What a difference an “s” made

Inaccuracy in personal data can be damaging. Inaccuracy in company data even more so…

By the interplay of section 4(4) and the fourth principle of Schedule One of the Data Protection Act 1998 (DPA) a data controller has an obligation to ensure that “personal data shall be accurate and, where necessary, kept up to date” (although if the data controller has taken reasonable steps to ensure the accuracy of the data the principle will not have been contravened).  A failure to comply with this obligation in circumstances which lead to damage on the part of the data subject can gives rise to a claim for compensation.

“Personal data”, of course, is data which relates to a living individual who can be identified from that data or from that data in conjunction with other information. But what obligation is there on a relevant organisation to process data on non-natural persons accurately? Can, for instance, a duty, breach of which may give rise to a claim in negligence, be owed to a company by Companies House which requires the latter to record data about the former accurately? This question was the key one of three preliminary issues to be determined by Mr Justice Edis in a recent case in the High Court.

The claim was brought by the person who had been Managing Director of “Taylor and Sons Limited”, a firm which, admittedly, had “suffered a setback because of the recession and the banking crisis” but traced its roots back to the late 18th Century. Nonetheless, it was in the in the process of taking to steps to raise money, reduce costs and diversify its customer base. However, at the same time, a company call “Taylor and Son Limited” (note “Son” singular) was the subject of a winding-up order in the Chancery Division of the High Court under the provisions of the Insolvency Act 1986. The judgment describes what happened next

The Order, which did not include the company number, was received by Companies House on the 12th of February 2009, on which date a bar-code confirming receipt was affixed. On 20th of February 2009 the CHIPS system (the Companies House computer system on which the information concerning registered companies is kept) was amended by the registration of the Order, not against Taylor & Son Limited, as it should have been, but against Taylor & Sons Limited, the Company… The error in this case was, therefore, describing a company as being in liquidation when it was not.

For a short period of time, therefore, until the error was noticed by Taylor and Sons‘ accountant and auditor, and amended, Companies House records were incorrect. However, and crucially, Companies House also creates and distributes what are known as “bulk products” which it sells to clients who then distribute the contents in turn to their clients. In essence these are bulletins summarising company liquidation news for those who have need to access it quickly. News of Taylor and Sons‘ apparent liquidation was included in these bulk products, and, the court found, no real attempt was made to correct the false information. In short, the error was not decisively nor widely corrected quickly.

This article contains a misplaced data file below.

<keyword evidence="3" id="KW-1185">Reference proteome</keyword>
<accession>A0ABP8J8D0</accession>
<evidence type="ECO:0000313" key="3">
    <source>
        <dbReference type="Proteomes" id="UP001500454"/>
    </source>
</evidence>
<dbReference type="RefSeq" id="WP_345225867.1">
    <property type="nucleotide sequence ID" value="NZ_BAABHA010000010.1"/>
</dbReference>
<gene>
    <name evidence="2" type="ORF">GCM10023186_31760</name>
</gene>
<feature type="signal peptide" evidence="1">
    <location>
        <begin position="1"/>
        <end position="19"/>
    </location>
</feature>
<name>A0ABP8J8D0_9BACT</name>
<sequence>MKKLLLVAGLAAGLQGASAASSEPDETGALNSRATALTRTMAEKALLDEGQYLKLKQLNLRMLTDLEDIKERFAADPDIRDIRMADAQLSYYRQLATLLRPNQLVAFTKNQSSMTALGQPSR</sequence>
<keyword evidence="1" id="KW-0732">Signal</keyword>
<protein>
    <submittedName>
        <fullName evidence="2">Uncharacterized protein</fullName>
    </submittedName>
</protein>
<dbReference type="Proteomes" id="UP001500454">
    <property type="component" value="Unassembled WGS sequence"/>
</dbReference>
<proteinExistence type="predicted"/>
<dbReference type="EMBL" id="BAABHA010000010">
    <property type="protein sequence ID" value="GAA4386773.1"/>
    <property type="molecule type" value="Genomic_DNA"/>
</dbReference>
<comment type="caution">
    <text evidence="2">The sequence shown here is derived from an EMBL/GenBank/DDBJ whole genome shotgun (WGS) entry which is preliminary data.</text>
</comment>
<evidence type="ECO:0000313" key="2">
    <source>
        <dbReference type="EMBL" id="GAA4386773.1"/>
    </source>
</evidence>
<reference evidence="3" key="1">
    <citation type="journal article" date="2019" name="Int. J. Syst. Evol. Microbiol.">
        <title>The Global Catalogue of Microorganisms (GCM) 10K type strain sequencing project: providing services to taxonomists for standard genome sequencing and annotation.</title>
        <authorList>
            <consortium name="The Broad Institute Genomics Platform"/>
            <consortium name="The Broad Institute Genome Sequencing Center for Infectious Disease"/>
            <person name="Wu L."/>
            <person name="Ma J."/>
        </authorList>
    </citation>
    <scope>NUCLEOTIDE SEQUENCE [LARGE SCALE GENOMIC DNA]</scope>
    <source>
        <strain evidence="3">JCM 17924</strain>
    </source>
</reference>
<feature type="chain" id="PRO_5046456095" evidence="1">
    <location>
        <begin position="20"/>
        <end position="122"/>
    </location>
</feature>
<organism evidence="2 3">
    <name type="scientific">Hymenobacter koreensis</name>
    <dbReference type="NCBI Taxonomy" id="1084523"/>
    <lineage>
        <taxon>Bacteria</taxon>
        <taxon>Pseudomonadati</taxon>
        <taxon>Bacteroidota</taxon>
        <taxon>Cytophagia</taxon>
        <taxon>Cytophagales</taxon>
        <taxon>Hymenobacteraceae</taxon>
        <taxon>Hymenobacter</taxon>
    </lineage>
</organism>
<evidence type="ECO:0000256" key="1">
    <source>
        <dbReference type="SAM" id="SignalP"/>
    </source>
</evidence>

What happened next to the company was deleterious – it went into Administration on 9th April 2009:

the Company ran out of cash and the Bank would not lend it any more….its suppliers demanded to be paid up to date before supplying any further goods or services rather than allowing the usual 30 days credit which actually extends to 90 days in real life

Questions the court had to determine were – did the error by Companies House cause the failure of the company? and did Companies House owe a duty of care to the company to record data about it accurately? (the defendant conceded that, if there was such a duty, it had been breached).

In answer to the first, the court heard detailed and compelling submissions from the claimant, and found the causation point proved

There is no evidence of any other precipitating factor, and the suggestion made by the Defendants that actions of others or of the Company in addressing the consequences of the error were new causes which break the chain of causation between the error and the administration are without foundation.

As to whether a duty of care was owed, the judge was reluctant to hold that a statutory duty existed under the provisions of the Companies Act 1996, and, in any case, did not have to decide that point, because he did hold that a common law duty existed, following the three-stage process in Caparo Industries v. Dickman [1990] 2 AC 605.

the Registrar owes a duty of care when entering a winding up order on the Register to take reasonable care to ensure that the Order is not registered against the wrong company. That duty is owed to any Company which is not in liquidation but which is wrongly recorded on the Register as having been wound up by order of the court. The duty extends to taking reasonable care to enter the Order on the record of the Company named in the Order, and not any other company

So, because of the addition of an “s”, a company went under, and Companies House is facing a damages claim which the Telegraph suggests might run to £9million.

One doubts that an inaccuracy in personal data would ever give rise to a claim that high.

The views in this post (and indeed all posts on this blog) are my personal ones, and do not represent the views of any organisation I am involved with.

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Filed under accuracy, Data Protection

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